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Feeling the Love at #PAGXXIII

by
Cindy Taylor Lawley, Ph.D.
| Jan 11, 2015

I do  LOVE starting my year off at PAG- and this one is very special for me. I have transitioned from running our Consortia (thank you Jason Downing) to a role in Market Development. This means that rather than having to  require air traffic control to coordinate my flights from room to room during the meeting, I can relax and take in all the new research and publications that are using Illumina technology. I can actually spend my breakfasts, lunches and dinners talking to folks about what they envision for the future. Perhaps modulating my coffee intake to align to my new relaxed PAG-self would be wise…one step at a time!

There are so many new and creative uses of our technology. Typically, people expect that where human research goes, other organisms will follow. I have observed that some lessons in SNP selection and array development in human populations are actually leveraging lessons learned in agricultural genomics. We have been considering cross-breed, functional, and imputation-friendly algorithms in agrigenomics for years. Our Multi-Ethnic Genotyping/GWAS Array leverages an understanding of across-and within-population diversity. We are excited to facilitate that cross-talk among researchers, so look for our Genotyping Specialist, Estelle Giraud at the front of the exhibit hall.

But, back to PAG. Did you know that there is a search function for online PAG abstracts? I did a search on “Illumina” prior to coming to San Diego, and wow- just wow! It's amazing to see what a kaleidoscope of research is enabled by our sequencing technology.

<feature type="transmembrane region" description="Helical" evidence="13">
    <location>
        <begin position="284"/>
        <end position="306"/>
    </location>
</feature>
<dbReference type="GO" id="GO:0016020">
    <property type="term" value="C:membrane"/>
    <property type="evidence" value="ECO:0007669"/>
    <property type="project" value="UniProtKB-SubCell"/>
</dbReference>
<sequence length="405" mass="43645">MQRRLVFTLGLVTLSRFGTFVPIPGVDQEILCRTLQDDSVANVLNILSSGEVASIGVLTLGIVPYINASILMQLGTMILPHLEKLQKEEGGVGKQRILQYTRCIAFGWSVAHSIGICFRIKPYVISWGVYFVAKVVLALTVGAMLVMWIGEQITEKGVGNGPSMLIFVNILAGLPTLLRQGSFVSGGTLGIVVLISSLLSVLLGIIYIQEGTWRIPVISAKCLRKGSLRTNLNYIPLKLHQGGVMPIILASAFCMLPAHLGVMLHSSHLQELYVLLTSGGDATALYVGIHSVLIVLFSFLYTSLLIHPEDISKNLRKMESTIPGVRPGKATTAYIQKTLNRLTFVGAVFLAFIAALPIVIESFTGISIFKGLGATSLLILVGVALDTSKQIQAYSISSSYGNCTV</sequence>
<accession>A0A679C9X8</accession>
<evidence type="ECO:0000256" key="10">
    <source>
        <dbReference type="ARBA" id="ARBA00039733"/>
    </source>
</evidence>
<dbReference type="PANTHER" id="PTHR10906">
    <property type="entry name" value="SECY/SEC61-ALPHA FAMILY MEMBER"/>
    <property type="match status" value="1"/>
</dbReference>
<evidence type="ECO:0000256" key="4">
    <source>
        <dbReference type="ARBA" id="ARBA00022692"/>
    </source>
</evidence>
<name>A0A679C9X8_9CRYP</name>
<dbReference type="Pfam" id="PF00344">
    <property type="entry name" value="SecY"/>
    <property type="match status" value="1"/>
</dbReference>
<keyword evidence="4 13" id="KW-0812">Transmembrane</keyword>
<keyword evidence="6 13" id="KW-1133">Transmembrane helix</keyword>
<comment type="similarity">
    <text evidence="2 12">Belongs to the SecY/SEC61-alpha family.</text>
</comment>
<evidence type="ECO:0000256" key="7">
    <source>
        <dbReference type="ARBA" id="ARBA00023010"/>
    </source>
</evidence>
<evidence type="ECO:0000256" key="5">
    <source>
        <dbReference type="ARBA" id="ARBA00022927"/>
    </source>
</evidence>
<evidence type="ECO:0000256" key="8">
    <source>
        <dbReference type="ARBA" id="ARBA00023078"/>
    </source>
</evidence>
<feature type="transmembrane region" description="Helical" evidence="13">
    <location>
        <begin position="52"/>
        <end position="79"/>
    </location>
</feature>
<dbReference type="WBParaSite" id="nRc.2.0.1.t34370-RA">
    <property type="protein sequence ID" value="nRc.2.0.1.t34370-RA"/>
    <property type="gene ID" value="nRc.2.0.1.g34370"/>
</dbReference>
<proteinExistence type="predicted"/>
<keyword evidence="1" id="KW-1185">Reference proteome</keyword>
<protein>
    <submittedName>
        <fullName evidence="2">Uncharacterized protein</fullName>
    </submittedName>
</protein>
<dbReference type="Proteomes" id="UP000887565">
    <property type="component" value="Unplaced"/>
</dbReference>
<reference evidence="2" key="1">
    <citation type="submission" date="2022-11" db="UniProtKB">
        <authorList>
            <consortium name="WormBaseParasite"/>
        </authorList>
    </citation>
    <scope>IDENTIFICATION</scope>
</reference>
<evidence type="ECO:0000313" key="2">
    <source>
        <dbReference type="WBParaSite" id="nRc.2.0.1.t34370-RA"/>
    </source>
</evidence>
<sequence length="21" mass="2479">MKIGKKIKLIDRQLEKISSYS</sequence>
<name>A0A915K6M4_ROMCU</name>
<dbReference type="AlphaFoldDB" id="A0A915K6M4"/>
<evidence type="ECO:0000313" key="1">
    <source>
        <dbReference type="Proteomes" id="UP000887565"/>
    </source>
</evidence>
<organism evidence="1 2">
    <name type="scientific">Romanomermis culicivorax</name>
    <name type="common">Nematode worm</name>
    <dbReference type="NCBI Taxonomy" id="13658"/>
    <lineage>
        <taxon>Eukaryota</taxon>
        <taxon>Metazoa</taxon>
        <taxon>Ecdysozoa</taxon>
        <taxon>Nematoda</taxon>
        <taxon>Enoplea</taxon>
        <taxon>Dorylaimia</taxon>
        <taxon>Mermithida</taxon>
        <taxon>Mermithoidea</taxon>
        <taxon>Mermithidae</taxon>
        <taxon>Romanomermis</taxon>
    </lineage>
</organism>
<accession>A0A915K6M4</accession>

I was invited to stop and visit a group of fruit genetic researchers coordinated by Nahla Bassil at Oregon State University.  I remember fondly the first time I met that group. Nahla always says “I do not make the purchasing decisions. It is a group decision and so I just bring forward the information”. I love how she has led that community. The cooperation is fantastic, and the communication about how to handle each fruit breeder’s interests among possible projects seems to be quite transparent. I so admire this trait among agriculture researchers where groups work well together, rooted in common goals. I find that the RosBREED and Fruitbreedomics groups are a model for how to do just this. Every dollar is precious and there is very little duplicated effort (except where validation is required for scientific merit).

I enjoyed tonight's plenary session where Philip Bourne took on many of the big questions about NIH Data/Big Data, and its implications for our research community. Surely many questions and discussion will be spurred on by this session. Tomorrow and Tuesday will be action packed as well! As always with this meeting, follow #PAGXXIII on Twitter for really awesome play-by-play of the sessions from many great folks. We @illumina and @taylorlawley will be checking in regularly!

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